Sutton said she’s always known she wants to sing. Her parents impressed upon her the importance of getting an education, which is why she made sure she graduated from the University of Wyoming before pursuing her musical career.
And, before hitting the road to sing, Sutton said she realized she needed to learn an instrument to be able to accompany herself.
“I play piano, but it’s hard to carry a keyboard around,” she said with a laugh.
Her dad bought her a guitar and taught her the basics. She taught herself the rest, and took up songwriting shortly thereafter, about two years ago. Sutton said when she initially began recording her album, she planned on it being a shorter, demo version of what she released.
“As the process moved forward, I started writing a lot more,” Sutton said. “I ended up with 11 song by the end of it.”
One song got cut, making a 10-song album for Sutton’s first.
It accomplished one of Sutton’s biggest goals: to write songs and record an album. But she has more goals moving forward, and will continue trying to carve out her own slice of the spotlight. That will require time, patience and, of course, money.
“In order to get a foot in the door, I’d be kidding if I said it was cheap,” Sutton said. “It costs a lot of money to do all this when you’re not signed with a label and no one knows who you are.”
While some aspiring artists seek out investors, Sutton said it was important to her to be able to pay for the album herself, with the money she makes as a pharmacist.
Trying to do both, though, can be a bit hectic.
“There’s just not enough time in the day,” Sutton said.
In some ways, Texas provides a prime culture for an aspiring musician, Sutton said. Live music can be found at nearly any bar, any night of the week in places like Dallas/Fort Worth, which is about an hour and a half northeast of Stephenville.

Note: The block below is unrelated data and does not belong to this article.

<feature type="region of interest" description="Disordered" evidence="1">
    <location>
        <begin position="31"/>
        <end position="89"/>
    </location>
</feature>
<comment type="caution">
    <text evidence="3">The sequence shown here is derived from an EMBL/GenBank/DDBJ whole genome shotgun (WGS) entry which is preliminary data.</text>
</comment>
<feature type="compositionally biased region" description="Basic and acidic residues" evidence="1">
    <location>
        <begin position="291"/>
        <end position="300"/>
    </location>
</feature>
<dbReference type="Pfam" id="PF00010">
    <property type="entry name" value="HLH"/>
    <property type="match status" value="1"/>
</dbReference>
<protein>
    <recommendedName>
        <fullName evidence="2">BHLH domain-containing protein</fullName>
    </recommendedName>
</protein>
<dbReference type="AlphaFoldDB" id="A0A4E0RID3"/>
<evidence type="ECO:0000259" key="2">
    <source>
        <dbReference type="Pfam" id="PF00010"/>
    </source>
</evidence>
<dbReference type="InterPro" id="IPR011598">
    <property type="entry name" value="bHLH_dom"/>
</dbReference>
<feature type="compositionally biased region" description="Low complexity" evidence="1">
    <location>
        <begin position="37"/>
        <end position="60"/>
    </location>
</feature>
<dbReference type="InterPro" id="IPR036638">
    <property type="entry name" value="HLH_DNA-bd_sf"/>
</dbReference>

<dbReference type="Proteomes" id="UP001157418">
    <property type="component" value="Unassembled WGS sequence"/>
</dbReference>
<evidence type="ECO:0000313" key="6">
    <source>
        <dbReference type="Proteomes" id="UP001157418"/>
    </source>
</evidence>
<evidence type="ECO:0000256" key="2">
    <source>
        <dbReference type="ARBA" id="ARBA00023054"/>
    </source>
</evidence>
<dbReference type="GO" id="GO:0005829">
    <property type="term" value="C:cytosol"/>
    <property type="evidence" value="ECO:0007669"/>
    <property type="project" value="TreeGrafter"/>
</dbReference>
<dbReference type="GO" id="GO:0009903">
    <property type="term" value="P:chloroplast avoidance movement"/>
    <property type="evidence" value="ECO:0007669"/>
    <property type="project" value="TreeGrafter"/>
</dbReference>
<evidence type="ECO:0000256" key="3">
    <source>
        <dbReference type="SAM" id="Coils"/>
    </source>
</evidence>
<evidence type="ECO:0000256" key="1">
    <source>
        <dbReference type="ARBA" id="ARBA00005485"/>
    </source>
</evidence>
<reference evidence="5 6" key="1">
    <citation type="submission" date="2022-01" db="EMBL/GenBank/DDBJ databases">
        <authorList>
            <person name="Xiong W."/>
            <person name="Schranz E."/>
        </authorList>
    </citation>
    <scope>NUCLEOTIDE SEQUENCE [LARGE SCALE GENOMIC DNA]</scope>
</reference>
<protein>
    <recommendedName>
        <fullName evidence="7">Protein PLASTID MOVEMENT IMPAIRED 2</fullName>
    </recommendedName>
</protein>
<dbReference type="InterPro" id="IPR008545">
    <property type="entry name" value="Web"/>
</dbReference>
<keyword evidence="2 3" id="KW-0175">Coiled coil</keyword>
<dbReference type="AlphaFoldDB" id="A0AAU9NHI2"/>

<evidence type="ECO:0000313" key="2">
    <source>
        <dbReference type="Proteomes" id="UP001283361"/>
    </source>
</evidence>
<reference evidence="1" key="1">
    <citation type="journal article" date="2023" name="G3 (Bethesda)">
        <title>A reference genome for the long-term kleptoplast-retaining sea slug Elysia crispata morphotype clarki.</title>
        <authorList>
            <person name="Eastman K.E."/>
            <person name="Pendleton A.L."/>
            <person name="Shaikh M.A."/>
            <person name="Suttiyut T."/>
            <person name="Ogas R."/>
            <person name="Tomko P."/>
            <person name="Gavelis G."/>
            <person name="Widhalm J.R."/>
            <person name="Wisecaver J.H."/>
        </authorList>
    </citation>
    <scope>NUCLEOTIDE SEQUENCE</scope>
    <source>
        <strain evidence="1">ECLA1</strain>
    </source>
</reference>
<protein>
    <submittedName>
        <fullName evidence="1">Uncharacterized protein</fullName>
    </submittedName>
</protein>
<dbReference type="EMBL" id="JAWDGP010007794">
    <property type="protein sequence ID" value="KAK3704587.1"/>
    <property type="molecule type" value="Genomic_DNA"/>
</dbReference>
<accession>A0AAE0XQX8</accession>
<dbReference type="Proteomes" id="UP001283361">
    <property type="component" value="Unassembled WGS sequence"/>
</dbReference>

“As far as growing as an artist, it’s been a really great place for me,” she said.
But, in other ways, Texas presents its challenges.
“It’s very hard for a female to do well here,” Sutton said. “They all end up going to Nashville.”
She lists former Dixie Chicks frontwoman Natalie Maines, current superstar Miranda Lambert and rising star Kelsey Musgrave as examples.
“But I don’t know, we’ll see,” Sutton said. “It’s a good place to start. I really like it here.”
It’s still not quite home, though. That’s why Sutton said she comes back to South Dakota when she gets the chance, and recently did a whirlwind tour of the state, performing five shows in one week, going from Sturgis to Fort Pierre to Yankton in rapid succession.
It was the first time she’d traveled with her band, which she said brings a different element to performing, versus singing acoustic. But being back among old friends was worth the breakneck pace.
“South Dakota was amazing. Every place was full, and it was friends I haven’t seen in forever,” Sutton said. “It was really cool. We had a lot of support.”
Sutton said she hopes to make another trip to South Dakota at the end of the summer as well. In the meantime, she’ll keep singing in Texas where and when she can, and hopefully see increased radio airplay for her singles. The best way for that to happen, she said, is for fans to call into their local radio stations and request it.
“That helps a lot,” Sutton said. “I’m just going to keep singing and writing, and see what happens.”
And, no matter what happens, Sutton said she’ll stay true to herself.
“I don’t want to be like Miranda Lambert. I don’t want to be like Taylor Swift,” she said. “I just want to be me.”